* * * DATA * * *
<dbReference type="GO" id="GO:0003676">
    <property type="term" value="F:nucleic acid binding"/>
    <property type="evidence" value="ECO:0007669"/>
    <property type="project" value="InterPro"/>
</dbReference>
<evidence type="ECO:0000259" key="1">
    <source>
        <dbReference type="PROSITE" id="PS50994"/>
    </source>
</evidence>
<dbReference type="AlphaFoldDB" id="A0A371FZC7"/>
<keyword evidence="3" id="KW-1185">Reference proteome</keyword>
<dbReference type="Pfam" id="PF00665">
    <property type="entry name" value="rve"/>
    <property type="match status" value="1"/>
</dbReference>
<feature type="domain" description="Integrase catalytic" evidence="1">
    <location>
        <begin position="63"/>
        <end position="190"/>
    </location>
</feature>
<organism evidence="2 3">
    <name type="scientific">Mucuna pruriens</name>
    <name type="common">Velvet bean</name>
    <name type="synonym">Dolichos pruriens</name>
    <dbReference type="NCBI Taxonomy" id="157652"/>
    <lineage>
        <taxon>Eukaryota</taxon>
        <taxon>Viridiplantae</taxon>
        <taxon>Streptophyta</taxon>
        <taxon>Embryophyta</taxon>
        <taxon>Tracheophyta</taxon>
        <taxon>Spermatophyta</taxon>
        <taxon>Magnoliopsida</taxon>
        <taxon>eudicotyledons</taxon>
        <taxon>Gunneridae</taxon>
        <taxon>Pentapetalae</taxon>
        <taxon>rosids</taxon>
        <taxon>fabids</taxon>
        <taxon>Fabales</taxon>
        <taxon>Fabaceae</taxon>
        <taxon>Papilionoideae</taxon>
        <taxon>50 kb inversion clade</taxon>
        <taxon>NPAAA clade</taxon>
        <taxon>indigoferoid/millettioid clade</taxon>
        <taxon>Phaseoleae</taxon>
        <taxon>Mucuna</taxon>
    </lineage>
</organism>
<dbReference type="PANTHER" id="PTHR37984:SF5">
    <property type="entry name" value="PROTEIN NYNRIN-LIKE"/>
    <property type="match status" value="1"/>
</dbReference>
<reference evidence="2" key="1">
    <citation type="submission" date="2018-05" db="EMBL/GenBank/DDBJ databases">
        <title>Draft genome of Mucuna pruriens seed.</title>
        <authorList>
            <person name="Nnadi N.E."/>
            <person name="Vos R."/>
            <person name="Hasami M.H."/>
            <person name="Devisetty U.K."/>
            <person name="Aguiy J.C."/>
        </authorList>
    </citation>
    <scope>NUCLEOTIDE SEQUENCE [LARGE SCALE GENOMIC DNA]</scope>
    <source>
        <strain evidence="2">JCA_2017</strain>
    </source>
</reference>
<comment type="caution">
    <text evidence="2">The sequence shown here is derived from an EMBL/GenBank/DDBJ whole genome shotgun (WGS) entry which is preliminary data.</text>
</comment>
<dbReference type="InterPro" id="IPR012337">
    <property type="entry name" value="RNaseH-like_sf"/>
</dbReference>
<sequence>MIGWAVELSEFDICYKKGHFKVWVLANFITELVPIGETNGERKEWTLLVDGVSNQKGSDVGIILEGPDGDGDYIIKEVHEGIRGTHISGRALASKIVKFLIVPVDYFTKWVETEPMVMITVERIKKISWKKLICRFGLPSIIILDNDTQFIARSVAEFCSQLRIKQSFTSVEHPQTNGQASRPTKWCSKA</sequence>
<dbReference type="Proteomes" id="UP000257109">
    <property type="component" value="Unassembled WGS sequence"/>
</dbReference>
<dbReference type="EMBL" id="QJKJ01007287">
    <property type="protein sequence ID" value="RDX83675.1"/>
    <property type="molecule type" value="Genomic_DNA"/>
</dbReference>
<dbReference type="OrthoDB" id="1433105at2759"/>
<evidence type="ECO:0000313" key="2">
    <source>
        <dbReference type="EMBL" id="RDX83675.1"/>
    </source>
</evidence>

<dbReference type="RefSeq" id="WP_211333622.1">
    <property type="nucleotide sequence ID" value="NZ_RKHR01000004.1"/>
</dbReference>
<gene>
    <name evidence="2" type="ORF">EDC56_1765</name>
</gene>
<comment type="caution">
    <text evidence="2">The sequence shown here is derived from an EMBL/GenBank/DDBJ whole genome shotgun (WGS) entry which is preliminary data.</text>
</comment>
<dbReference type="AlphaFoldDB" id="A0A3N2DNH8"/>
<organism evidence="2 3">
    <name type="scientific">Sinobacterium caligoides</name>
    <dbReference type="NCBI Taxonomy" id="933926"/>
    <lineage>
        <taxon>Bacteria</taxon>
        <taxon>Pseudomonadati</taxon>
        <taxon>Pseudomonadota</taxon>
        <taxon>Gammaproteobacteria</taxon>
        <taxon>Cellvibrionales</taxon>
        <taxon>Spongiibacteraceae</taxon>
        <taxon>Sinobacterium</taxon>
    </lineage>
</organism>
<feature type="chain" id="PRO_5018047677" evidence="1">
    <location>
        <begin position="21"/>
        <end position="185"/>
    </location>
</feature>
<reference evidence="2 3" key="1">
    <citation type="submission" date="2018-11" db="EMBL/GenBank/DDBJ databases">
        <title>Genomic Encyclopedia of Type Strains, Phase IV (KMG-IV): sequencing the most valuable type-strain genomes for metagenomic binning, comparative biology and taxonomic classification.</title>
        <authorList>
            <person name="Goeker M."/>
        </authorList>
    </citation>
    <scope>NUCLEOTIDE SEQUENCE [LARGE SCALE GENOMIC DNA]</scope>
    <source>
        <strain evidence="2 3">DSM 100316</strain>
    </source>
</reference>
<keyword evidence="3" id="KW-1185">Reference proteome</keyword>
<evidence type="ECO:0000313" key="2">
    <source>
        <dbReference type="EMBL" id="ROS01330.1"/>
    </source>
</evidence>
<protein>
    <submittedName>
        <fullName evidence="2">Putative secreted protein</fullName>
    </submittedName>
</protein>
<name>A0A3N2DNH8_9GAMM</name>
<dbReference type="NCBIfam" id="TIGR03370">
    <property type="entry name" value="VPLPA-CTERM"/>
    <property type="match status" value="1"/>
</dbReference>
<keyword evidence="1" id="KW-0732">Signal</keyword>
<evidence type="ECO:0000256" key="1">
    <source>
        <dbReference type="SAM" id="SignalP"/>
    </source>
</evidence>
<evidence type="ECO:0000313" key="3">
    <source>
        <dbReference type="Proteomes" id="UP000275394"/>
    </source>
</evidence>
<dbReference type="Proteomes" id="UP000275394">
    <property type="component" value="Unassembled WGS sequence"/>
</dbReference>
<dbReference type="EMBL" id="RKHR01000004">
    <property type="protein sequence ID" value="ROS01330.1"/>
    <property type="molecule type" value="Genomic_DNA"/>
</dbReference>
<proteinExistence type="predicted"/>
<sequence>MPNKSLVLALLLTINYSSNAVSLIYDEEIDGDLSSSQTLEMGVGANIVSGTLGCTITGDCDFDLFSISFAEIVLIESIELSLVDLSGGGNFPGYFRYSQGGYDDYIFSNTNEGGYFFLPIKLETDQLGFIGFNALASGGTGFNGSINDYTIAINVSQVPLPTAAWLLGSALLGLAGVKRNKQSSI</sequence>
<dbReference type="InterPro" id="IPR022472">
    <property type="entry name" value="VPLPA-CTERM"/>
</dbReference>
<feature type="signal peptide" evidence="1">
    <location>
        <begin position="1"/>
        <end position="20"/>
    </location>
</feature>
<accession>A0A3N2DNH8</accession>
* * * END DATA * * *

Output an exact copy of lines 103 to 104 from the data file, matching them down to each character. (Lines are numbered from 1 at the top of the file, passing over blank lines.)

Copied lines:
    <dbReference type="NCBI Taxonomy" id="933926"/>
    <lineage>